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Let it fly: Brian Brooks Moving Company.

A Confetti Carnival
By Mae G. Banner

Brian Brooks Moving Company

The Egg, Nov. 11

Let’s hear it for the Bolero one more time. Ravel’s music continues to fascinate choreographers, including Brian Brooks, who made it the culminating piece of his multi-colored Piñata (2005) Nov. 11 at the Egg.

A week earlier, Pascal Rioult’s company danced a jagged art deco pattern to Ravel’s relentless music. Brooks carried the minimalism even further. Five dancers—two women and three men—all in floor-length black flamenco gowns, stood in a row rooted to the ground. Only their hands moved, swooping, wheeling, diving like a flock of migrating birds.

This was equal parts foolishness and formality, Bolero as farce. Yet, there was a sense of inevitability as the succession of cupped hands, soft fists and winged fingers proceeded to a final flourish.

The black-clad Bolero was the top layer of a pousse-caffe of colorful confetti that gave Piñata its name. The 75-minute dance unfolded like an action painting or a Tibetan mandala on a white plastic floorcloth that covered the Swyer Theater’s tiny (18 ft. by 18 ft.) stage. Starting with white, the dancers flung handfuls of paper bits in one color after another as they moved through Brooks’s simple, controlled patterns. Because their paths were strictly imposed, their snowfalls of confetti left clear designs on the floor: a giant coral X, a blue wave, a green arc, and more, until the dancers were slip-sliding in a rainbow.

Brooks, who has danced in the companies of Sean Curran and Elizabeth Streb, carried through his multicolored concept in marvelously foolish costumes designed by Roxana Ramseur. The first dancer, Jo-Anne Lee, appeared in white, including knee socks and a baby cap. Another dancer blindfolded Lee, gave her a big stick, and she broke the donkey-shaped piñata to release a snowfall of white confetti.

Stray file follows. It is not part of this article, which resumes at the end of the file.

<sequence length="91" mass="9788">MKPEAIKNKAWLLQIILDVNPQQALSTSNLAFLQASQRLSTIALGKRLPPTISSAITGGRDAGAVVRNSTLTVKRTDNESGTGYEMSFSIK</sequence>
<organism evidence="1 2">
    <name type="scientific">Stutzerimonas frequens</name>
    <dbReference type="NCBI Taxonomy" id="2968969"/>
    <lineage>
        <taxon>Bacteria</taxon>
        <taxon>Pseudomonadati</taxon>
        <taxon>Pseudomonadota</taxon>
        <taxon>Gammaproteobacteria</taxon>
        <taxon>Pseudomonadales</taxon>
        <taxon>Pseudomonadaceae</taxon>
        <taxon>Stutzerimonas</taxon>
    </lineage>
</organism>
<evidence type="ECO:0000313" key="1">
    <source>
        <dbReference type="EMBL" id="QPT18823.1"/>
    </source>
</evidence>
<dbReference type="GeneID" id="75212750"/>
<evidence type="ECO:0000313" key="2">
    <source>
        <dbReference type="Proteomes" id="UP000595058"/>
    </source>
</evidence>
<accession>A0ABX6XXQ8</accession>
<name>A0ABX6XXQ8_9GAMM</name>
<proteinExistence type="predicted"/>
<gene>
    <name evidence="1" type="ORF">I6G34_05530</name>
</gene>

More dancers dolled up in outsize ruffles and bows, like kids at a birthday party, joined in to do a sequence of slow moves that evolved from skootching on their butts to flopping on their bellies and doing little spasms that became bounces and, finally, springy jumps. Brooks did a simple-looking but highly skilled solo in which he rolled, yoga-like, from belly to back to smooth flips propelled by one shoulder, all to the soulful mornas of Cesaria Evora.

Each new color introduced a new movement sequence and new flourishes in the costumes. Dancers in the red sequence wore caps with brushy plumes like Roman soldiers (or the kid with the punkiest Mohawk). Great drifts of confetti came from the ceiling, from the dancers’ hidden pockets, and from invisible hands stationed in the wings.

The sweep of movement grew from somersault jumps to aerobic prances in profile until the black-clad Bolero put the final period on the party. A dance for the kid in all of us, Piñata made a clear statement: It’s OK to have fun.


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